Brown is a much better pass blocker than given credit for.
We’ve been over this, but Brown got a bad rap in 2011 for his pass protection. He showed marked improvement in 2011, but people are still holding on to the stereotype that, in Wells’ words: “He can’t pass block.” According to Pro Football Focus, Brown was 40th in pass blocking efficiency in 2010 (among backs with at least 35 snaps in pass protection). In 2011, he was 8th. Brown actually did very well in 2011 pass blocking, although he still can improve in reading the blitz. He’s not perfect, but he’s doing well, and it’s something that caught Coach Pagano’s eye, and something that he specifically spoke about a few weeks ago. Interestingly enough, Moore was rated one of the 15 least efficient backs in pass protection from 2008-2011.
Brown is a fairly efficient receiver.
This has generally been one of the accepted positives about Brown, that he can succeed with the ball in open space. With Manning throwing him the ball, Brown had incredibly high DVOA rates, and averaged over nine yards per reception after the catch. Wells called him an “unreliable receiver.” I’m not sure where that came from. He’s dropped four balls in the last three years, just one in 2011. I would love to see Luck use Brown more out of the backfield.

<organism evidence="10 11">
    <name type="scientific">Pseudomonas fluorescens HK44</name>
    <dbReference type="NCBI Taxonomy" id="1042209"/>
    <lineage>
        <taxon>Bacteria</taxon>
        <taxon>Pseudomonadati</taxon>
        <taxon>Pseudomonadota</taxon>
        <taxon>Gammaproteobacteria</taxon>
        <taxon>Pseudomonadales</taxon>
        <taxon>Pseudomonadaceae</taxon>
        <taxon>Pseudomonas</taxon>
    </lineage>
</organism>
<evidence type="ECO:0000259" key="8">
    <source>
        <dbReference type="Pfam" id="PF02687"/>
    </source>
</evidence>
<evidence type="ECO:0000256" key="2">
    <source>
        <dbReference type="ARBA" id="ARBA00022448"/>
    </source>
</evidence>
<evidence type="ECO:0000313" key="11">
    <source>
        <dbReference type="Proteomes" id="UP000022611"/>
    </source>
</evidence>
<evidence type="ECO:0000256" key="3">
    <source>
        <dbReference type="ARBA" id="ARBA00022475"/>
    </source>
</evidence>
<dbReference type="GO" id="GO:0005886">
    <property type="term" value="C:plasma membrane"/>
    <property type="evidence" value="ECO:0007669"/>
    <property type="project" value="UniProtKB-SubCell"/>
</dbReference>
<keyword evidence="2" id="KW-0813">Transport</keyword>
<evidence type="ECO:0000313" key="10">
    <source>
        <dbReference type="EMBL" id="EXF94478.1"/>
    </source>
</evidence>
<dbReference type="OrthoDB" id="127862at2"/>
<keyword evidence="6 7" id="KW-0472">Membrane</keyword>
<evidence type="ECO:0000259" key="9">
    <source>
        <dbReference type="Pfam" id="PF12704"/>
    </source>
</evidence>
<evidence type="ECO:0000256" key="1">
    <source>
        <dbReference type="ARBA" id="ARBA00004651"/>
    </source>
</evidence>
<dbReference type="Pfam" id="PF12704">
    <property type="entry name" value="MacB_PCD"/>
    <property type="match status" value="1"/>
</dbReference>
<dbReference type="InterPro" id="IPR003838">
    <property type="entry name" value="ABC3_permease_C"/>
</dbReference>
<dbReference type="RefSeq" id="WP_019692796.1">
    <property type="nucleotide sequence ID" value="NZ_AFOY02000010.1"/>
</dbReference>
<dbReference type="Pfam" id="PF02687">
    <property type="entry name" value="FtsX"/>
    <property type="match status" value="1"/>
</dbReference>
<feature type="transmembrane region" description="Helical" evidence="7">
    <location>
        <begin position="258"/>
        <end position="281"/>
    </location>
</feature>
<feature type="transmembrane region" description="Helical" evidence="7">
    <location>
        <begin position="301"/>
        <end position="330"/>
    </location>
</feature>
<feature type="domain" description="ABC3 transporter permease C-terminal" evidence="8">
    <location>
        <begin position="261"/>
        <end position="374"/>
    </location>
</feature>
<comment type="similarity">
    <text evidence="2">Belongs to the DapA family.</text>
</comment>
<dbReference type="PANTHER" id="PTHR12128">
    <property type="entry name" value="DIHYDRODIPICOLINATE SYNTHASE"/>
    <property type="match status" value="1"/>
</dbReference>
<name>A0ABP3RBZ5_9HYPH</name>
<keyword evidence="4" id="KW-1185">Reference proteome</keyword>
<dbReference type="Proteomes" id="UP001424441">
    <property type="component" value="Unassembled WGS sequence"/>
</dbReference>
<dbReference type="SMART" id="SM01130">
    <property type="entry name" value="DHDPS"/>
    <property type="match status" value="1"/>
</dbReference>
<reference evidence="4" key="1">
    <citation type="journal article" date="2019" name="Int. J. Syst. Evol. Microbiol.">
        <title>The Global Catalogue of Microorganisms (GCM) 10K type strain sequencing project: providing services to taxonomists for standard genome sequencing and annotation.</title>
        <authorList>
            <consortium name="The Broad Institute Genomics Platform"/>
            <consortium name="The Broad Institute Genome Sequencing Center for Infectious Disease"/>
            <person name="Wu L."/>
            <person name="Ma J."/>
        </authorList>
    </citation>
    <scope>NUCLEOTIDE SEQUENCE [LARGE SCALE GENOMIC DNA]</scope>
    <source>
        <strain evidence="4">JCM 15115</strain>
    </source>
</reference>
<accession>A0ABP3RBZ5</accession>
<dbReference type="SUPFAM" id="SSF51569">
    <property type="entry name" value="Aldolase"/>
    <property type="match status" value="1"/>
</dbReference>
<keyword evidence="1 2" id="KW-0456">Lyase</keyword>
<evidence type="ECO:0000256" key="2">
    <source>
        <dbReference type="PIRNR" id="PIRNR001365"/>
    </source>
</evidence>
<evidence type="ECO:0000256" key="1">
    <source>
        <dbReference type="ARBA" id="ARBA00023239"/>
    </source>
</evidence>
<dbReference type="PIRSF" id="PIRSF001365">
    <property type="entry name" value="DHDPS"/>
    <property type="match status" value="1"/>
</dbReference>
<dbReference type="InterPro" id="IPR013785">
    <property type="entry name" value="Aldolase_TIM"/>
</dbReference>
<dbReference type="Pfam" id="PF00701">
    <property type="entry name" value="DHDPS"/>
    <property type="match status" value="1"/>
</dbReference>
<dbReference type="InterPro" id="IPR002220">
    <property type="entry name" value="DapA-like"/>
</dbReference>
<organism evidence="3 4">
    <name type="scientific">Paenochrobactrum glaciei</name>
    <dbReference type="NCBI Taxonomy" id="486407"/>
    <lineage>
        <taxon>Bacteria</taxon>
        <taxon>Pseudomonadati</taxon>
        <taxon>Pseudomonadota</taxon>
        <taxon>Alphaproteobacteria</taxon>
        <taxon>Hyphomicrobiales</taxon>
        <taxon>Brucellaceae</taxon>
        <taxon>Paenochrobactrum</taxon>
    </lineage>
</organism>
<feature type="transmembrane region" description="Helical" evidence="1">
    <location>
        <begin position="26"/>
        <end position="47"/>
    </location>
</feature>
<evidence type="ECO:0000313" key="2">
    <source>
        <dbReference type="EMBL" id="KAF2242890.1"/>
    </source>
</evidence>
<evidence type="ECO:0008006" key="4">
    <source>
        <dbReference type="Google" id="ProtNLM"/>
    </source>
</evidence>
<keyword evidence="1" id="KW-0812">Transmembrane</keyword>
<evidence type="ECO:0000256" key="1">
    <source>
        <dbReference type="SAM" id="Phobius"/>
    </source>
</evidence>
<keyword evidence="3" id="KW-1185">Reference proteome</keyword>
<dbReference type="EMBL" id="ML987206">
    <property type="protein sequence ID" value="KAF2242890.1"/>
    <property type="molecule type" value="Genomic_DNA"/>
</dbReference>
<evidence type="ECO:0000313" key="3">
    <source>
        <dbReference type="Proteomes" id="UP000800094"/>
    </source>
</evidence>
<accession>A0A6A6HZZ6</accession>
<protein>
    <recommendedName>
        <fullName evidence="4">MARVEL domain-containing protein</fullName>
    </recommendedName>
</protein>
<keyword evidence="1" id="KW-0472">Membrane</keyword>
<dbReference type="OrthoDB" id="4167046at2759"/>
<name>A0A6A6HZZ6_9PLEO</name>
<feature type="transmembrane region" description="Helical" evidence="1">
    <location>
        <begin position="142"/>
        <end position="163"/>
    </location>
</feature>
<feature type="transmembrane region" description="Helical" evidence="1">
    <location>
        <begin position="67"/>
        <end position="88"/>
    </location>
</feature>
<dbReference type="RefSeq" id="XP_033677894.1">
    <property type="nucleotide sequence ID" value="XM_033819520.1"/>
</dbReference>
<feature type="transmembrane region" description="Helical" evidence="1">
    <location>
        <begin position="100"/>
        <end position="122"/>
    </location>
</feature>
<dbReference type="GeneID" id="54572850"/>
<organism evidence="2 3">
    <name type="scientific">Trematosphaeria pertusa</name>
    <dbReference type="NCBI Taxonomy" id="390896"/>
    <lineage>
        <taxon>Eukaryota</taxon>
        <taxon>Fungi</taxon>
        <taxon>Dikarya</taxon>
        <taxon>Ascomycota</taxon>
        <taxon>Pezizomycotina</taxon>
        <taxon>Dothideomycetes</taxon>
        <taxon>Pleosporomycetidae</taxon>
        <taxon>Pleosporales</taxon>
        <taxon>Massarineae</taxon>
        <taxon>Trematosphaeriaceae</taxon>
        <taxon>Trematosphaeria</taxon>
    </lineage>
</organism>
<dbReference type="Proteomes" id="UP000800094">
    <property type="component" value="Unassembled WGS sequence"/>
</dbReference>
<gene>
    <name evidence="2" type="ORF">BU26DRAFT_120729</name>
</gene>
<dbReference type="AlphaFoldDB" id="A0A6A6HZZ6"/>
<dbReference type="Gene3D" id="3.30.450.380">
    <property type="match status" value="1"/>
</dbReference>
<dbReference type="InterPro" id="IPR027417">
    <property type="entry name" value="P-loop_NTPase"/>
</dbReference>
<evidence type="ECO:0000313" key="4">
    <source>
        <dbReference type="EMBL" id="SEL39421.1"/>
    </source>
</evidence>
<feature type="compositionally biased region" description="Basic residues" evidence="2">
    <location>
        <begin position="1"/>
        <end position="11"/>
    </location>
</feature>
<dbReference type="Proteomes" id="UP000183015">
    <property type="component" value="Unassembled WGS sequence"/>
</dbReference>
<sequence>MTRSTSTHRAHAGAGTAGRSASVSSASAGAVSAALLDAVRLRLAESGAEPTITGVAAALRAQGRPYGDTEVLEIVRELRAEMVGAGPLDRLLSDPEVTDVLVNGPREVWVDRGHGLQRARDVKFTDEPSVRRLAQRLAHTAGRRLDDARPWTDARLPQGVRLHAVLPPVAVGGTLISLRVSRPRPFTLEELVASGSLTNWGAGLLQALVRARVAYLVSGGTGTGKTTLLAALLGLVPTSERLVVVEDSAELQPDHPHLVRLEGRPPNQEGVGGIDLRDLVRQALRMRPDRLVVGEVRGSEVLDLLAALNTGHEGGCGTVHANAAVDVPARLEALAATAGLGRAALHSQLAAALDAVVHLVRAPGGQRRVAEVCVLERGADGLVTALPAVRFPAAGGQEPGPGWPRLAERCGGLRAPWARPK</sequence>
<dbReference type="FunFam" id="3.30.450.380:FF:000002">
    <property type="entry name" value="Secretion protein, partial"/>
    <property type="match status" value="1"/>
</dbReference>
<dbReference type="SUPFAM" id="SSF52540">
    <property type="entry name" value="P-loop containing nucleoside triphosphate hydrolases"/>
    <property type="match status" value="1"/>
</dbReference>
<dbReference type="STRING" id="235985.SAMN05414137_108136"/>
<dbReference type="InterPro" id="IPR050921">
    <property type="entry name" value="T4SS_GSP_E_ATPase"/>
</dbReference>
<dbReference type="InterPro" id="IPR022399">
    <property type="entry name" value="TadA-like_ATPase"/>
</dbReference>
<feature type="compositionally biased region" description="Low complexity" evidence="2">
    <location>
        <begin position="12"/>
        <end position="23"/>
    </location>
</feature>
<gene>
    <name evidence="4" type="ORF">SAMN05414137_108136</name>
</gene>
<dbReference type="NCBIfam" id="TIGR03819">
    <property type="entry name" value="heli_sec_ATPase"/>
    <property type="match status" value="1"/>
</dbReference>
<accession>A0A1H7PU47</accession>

Brown doesn’t need a fullback to succeed.
To Wells’ credit, he doesn’t exactly say that Brown needs a fullback, instead sticking with a very generic criticism: “He only runs well in a specific blocking scheme and style.” Of course, Wells doesn’t elaborate on that, but I’d assume he means behind a fullback, which is the general statement that’s been made about Brown. While I think using a fullback periodically would help the offense, saying Brown only runs well behind a fullback is again, wrong. Brown rushed for 4.66 yards per carry behind a fullback during the three game study I did last month, while averaging 4.8 yards per carry on the season. He doesn’t need a fullback.
You can’t say coaches’ praise is good sometimes, but bad other times.
Wells makes the point that Colts’ coaches have been “talking up” Brown a lot this offseason, proving that they’re trying to sell him: “Players who are truly good don’t need to be talked up to the media or the fans. Usually, if a player is being talked up in the offseason, something is going on behind-the-scenes.” Of course, Wells doesn’t use this logic when reporting that the Colts’ coaches are talking up Vick Ballard, Jabin Sambrano, or Andrew Luck. Just one day after this article was written, Wells wrote how it was a bad sign that Jerry Hughes hadn’t been praised much by Coach Pagano. Does “talking a player up” happen in the NFL? Of course. But you can’t apply blanket statements to coach speak like that. Oh, and the quote Wells uses to exemplify Pagano’s “love sonnets” to Brown? It was said weeks ago at OTAs (We wrote about it then, but for some reason the rest of the media world didn’t catch wind of it until Phil Richards mentioned last week) in response to someone asking a question on Brown. It’s not like the coaches have been throwing this stuff out there unprompted.